T. S. Eliot and Indic Traditions: A Study in Poetry and Belief

T. S. Eliot’s allusions to Indic philosophy in several poems - from the Sanskrit ending of The Waste Land to the ‘What Krishna meant’ section of Four Quartets - have puzzled and intrigued readers since the poems first appeared. In T. S. Eliot and Indic Traditions, Professor Cleo McNelly Kearns places Eliot’s lifelong interest in Indic philosophy and religion in the context of his concomitant studies in Western philosophy and his views on literary theory and poetic practice. The author establishes the depth and extent of his knowledge not only of Sanskrit and Pali texts but also of the scholarly tradition through which they were interpreted in the West. She explores as well Eliot’s keen sense of the important distinctions between specific schools of thought. Kearns concludes that Eliot was less interested in synthesizing various traditions than in comparing texts and traditions for what he called ‘the difference they can make to one another’.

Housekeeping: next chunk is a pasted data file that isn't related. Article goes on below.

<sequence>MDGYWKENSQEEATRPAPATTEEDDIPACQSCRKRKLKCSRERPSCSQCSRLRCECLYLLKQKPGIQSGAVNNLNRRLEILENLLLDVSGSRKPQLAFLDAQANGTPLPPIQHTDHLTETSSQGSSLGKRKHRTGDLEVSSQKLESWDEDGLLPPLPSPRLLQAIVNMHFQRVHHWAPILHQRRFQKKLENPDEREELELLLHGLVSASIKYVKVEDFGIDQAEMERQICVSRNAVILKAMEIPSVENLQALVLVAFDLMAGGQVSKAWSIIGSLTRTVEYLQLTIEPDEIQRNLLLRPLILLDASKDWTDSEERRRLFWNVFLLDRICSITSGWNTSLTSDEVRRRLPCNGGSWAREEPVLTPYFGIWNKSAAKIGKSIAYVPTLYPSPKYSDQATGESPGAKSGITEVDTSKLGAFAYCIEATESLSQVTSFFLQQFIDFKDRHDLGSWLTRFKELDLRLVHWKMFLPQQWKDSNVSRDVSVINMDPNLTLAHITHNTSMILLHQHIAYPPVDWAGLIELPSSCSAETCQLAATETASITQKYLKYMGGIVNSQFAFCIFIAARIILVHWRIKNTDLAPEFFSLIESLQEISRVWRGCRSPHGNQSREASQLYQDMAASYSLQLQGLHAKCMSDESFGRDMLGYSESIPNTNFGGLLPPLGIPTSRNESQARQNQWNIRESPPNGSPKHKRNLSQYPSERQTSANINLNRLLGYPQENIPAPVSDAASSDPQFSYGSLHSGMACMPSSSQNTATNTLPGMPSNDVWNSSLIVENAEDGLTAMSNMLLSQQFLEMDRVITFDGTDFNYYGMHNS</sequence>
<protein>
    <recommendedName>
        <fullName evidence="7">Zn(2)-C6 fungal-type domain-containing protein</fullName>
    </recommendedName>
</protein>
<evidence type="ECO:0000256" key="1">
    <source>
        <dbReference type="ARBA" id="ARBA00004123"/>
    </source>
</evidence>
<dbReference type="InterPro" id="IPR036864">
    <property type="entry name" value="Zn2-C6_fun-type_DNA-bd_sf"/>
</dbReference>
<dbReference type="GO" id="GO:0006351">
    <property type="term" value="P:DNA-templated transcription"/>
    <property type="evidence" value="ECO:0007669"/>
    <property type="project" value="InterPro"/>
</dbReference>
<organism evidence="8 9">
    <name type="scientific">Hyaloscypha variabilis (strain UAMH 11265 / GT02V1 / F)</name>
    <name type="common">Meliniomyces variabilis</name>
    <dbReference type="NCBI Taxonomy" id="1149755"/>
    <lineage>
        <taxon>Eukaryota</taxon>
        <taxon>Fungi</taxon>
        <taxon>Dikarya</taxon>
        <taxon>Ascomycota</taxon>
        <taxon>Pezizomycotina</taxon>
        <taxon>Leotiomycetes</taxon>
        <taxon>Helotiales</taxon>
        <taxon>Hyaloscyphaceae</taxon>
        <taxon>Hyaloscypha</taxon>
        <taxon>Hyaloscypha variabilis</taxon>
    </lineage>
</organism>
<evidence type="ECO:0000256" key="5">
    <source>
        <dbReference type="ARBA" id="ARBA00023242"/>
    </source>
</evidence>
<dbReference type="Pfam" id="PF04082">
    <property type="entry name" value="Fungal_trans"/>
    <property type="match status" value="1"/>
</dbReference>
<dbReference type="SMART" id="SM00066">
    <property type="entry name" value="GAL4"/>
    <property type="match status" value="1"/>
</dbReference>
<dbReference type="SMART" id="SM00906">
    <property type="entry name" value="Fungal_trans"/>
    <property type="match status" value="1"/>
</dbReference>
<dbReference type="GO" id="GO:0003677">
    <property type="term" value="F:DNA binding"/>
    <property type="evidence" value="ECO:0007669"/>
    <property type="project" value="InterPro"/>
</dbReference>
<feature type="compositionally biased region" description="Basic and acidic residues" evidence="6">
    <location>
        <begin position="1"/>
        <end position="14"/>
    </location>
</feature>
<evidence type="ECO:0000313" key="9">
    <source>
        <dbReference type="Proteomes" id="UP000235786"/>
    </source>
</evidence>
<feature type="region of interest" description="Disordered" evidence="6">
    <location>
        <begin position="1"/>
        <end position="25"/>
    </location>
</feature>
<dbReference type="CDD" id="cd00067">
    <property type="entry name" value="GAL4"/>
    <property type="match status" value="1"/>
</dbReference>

Preface; Acknowledgments; List of abbreviations; Part I. Sources and Traditions: 1. Tradition and the individual reader; 2. Hindu traditions; 3. Buddhist traditions; Part II. Communities of Interpretation: 4. Philosophical issues; 5. Religious points of view; 6. Literary influences; Part III. Metaphysics and Wisdom: 7. Metaphysics in The Waste Land; 8. Wisdom in Four Quartets; Index.